Coming up with the idea is the fun part; writing the story is a bitch. This tends to be the general mindset when it comes to writing screenplays, especially when you write alone. When writing with a partner though, the process takes on a different form; it becomes a strange beast that keeps pushing you to go those extra few steps that really make something happen out of the ordinary. Vincent and I have been writing together, as The Dummy Gun, for over two years and our rituals have stayed the same; write for 12 hours straight, drink heavily, sleep for 3 hours, get up, fast for the day, write for another 12 hours straight, rinse, repeat.
Vin and I shared an apartment in Hamden, CT while we were wrapping production on The Mercury Cycle, a feature that Vin wrote/produced and I headed the art department for. We knew each other from film classes at Quinnipiac University, but it wasn’t until we worked on The Mercury Cycle together, that we began to actually interact. On the surface, one would say we were seemingly different people. But faith would have it that on set, we’d discover that we shared many of the same interests.
So there we were, hanging out in an empty apartment with no furniture, no television, and no money…surviving off PB&J and Private Stock. We decided one night we would try something new – collaborating on a screenplay. It was intimidating at first, but once the ice was broken, crazy thoughts and weird ideas began to pour out of us. It was like a beautiful symphony of perception and creation. Egos were non-existent and our personal tastes were suspended in thin air. Little did we know it, but in this moment, we were sowing the seeds of what would become an incredible new method of screenwriting for the both of us. Complete collaboration.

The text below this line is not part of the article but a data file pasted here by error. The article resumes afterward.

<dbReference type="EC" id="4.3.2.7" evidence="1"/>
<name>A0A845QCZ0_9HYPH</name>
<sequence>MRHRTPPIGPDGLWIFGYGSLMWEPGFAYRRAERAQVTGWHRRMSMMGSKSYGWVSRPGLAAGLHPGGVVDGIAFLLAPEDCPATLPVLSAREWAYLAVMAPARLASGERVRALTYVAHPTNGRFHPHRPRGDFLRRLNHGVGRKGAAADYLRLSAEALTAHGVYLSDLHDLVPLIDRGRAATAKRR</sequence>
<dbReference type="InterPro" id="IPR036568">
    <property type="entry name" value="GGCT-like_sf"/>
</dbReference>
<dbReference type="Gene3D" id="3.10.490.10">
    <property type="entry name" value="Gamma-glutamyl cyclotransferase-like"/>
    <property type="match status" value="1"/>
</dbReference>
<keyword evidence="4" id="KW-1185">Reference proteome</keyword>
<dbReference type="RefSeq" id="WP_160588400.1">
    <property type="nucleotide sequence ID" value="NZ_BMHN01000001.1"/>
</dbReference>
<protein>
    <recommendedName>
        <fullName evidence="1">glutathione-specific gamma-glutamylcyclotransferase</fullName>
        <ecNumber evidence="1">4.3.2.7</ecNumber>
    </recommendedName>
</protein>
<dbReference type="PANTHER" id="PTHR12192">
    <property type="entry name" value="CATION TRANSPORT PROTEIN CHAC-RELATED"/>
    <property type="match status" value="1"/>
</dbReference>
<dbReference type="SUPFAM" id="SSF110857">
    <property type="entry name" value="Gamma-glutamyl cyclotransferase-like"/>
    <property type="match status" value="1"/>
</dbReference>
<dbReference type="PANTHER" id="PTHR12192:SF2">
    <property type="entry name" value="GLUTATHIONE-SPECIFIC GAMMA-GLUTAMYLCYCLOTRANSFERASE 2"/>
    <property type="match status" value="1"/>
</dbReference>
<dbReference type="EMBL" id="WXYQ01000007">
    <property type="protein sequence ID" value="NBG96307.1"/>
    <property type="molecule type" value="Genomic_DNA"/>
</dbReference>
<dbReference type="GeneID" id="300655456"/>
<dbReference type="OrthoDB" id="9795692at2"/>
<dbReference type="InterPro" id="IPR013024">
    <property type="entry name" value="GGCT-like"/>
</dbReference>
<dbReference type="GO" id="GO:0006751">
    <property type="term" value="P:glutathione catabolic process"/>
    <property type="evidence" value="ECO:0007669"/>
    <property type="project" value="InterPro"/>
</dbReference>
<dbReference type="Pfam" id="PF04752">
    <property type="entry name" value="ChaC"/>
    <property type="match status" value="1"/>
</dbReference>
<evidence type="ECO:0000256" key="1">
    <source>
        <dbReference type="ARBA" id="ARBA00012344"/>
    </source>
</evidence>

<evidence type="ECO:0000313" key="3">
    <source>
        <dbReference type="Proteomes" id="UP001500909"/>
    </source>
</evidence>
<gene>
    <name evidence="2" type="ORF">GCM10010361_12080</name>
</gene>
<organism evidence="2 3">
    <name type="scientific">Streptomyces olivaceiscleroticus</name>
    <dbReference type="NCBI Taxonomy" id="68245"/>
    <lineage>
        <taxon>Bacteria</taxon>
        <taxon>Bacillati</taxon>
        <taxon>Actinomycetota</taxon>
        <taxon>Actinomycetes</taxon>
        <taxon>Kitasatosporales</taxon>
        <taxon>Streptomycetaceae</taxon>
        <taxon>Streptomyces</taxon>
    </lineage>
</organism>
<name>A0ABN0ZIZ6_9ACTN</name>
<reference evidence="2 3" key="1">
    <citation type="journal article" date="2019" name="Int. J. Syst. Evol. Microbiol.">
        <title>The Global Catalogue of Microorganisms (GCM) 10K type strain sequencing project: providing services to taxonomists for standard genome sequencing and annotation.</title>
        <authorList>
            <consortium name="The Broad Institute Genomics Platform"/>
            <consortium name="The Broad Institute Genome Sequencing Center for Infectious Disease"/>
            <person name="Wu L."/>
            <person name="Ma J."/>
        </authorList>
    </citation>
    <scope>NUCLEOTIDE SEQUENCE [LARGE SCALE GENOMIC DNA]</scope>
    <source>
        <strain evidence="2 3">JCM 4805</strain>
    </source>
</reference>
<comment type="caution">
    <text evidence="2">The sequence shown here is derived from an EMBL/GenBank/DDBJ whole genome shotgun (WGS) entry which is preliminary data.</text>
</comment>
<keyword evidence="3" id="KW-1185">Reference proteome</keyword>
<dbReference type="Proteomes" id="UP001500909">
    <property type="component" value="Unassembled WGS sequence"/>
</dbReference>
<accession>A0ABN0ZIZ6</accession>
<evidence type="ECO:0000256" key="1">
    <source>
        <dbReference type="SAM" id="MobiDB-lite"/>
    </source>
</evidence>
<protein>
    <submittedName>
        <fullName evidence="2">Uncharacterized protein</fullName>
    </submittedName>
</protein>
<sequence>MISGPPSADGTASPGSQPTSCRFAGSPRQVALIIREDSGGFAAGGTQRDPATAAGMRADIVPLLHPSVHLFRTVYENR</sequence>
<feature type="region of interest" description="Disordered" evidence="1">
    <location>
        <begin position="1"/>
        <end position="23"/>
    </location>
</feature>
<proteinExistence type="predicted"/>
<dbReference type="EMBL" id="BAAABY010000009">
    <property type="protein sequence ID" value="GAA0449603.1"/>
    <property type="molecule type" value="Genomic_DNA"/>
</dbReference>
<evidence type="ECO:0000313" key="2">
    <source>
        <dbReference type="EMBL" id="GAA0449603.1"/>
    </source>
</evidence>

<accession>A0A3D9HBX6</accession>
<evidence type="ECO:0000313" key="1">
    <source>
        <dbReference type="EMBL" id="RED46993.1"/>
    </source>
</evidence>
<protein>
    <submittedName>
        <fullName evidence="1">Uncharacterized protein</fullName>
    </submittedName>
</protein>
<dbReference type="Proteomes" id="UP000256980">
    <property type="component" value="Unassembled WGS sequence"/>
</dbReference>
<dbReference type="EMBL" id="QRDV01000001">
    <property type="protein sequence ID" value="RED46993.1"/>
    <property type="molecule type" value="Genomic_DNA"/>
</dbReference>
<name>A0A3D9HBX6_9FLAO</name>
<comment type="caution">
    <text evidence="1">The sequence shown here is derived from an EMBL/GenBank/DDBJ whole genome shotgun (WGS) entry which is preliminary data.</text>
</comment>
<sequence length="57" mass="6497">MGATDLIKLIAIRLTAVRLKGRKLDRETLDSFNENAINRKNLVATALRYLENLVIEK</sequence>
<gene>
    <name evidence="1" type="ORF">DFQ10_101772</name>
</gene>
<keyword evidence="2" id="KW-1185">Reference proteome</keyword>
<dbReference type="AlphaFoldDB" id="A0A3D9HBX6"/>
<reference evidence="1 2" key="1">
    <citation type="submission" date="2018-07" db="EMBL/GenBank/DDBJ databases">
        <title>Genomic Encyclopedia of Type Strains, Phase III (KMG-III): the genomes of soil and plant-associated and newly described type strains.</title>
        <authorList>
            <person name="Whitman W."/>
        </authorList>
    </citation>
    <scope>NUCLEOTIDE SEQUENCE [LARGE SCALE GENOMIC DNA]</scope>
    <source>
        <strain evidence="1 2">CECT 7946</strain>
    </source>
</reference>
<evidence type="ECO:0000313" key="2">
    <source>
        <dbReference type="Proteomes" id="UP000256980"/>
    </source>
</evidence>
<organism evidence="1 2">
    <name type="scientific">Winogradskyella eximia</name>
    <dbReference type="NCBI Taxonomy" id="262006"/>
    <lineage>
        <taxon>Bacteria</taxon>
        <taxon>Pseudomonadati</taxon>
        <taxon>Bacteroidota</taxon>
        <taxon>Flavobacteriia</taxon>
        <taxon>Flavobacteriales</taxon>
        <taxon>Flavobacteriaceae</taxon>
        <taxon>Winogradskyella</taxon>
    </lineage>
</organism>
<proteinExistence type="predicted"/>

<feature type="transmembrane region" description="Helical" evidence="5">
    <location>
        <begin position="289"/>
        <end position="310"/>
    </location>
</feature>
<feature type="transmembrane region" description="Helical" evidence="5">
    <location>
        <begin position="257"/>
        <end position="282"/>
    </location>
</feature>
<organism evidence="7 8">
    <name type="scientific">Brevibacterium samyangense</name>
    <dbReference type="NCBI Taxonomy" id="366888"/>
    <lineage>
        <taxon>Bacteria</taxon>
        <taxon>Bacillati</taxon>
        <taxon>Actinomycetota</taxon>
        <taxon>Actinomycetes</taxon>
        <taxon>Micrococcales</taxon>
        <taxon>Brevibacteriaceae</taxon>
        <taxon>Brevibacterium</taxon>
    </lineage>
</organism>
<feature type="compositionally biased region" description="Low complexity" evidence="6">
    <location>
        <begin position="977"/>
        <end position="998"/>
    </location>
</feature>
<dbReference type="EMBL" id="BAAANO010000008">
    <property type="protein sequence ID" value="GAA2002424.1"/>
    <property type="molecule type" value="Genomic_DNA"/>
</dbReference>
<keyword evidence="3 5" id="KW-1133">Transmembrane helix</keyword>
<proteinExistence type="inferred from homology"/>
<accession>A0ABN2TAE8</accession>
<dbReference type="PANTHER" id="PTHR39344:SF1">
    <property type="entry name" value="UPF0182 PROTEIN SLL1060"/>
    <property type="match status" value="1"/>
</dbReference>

The walls of the apartment slowly became decorated with an array of red, blue, yellow, and white note cards. As the ideas began to grow and come to fruition; the once drab apartment walls had now bloomed into a colorful array of untamed stories, three-dimensional characters, and an entire community based on a belief WE created. It’s surreal to write God, but as writers, we ARE God…to our characters.
After a while, we had a slew of characters and some elaborate storylines. “How can we fit this into a feature?” we thought to ourselves. We danced with the idea of writing two screenplays, or writing one and then writing the treatments for the others – however many there would/could be. “Why not make an episodic drama?” we asked. This idea had never occurred to us before, but it was immediately accepted as the correct path to follow. We spent every waking hour thoroughly creating this world, through drawings, words, and motion.
By the time production wrapped on The Mercury Cycle, the lease was about to run out on the apartment. Vin and I had just graduated, so we were both headed our separate ways. I headed back to Framingham, MA while Vin went back to Cortlandt Manor, NY. We did not let the five-hour drive between homes obstruct our creative wave.
After a few months of intense travels and even more intense writing sessions, we completed our pilot and season treatment for the series we aptly titled “New Plains”.